The Hunger Games and exploitation

Everybody already knows that The Hunger Games is, in part, a social commentary on a lot of things: surveillance, reality television, extreme body modification, poverty, governmental power, etc.  The morning after I saw the movie (which is quite good), I tried to think of something new to say about it on my blog.  This came to me while I was blow-drying my hair, an activity which seems to generate many good ideas for me:

The Hunger Games is a commentary on the entertainment industry and how you “break into” it.  The Careers from Districts 1 and 2 are analogous to professional actors: They are, in most cases, born to privilege.  They have trained to be performers their whole lives.  They volunteer because they enjoy doing the kinds of things the Games require them to do.

I haven’t found a good analogy for the people in the middle districts–maybe they’re people who play bit parts in movies and television and don’t really get recognized–but those in the outer districts, 11 and 12, are parallel to those who get dragged into the entertainment industry by exploitative measures.  These tend to be people who either need the little bit of money that temporary notoriety might bring them, or have a personal non-conformity that our society’s Gamemakers judge to be potentially good entertainment.  (In the old days, this latter group would have been in circus freak shows.)  I’m talking about the people who appear in shows as widely ranging in subject matter and in quality as The People’s Court, Hoarders, Extreme Makeover Home Edition, The Biggest Loser, and even the audition weeks of American Idol.  To some extent, also, the casts of recent “redneck” reality shows such as Swamp People and Duck Dynasty are in this category, although they seem to be more self-aware and wry than those on the other shows I mentioned.  I’m not saying that all of these shows are purely exploitative, but I am saying that the reasons many people watch these shows are the same reasons the Capital’s citizens watch The Hunger Games.  The reasons are a complex web including identification, sympathy, curiosity, and the attraction of repulsion.  Cruelty may be part of the web for some people, especially in the Capital, but certainly not everyone.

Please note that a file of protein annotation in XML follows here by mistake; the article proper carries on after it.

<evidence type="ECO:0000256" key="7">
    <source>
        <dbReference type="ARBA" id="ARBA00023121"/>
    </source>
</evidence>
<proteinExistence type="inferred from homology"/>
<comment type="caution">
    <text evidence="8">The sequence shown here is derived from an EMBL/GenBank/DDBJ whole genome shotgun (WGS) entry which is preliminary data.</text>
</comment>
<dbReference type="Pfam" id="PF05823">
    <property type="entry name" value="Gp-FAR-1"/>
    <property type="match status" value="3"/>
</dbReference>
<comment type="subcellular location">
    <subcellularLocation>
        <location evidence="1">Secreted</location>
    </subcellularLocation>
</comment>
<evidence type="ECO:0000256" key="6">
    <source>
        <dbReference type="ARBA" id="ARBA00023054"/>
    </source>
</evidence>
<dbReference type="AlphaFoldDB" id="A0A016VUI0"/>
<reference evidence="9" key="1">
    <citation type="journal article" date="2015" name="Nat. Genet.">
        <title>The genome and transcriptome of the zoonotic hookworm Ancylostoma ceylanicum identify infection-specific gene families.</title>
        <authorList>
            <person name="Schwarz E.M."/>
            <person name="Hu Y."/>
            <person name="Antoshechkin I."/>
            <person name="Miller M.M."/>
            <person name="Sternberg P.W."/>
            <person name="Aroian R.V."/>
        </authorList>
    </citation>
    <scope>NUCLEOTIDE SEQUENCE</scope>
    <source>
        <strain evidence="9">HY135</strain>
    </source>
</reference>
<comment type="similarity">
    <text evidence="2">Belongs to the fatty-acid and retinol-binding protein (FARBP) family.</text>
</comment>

An example of curiosity about other lifestyles, a curiosity that can become exploitative, is the tradition of dressing the tributes in costumes that stereotypically represent their district’s industry.  The Capital’s citizens can say, “Oh, isn’t that cute (or weird); they’re coal miners!” without really attempting to understand District’s 12’s culture or challenges.  That’s why it’s so important that Cinna gives Peeta and especially Katniss a measure of dignity by designing costumes for them that are truly attractive and represent their district in a subtler way.

I may return to this rather undeveloped post later.  Feel free to chime in.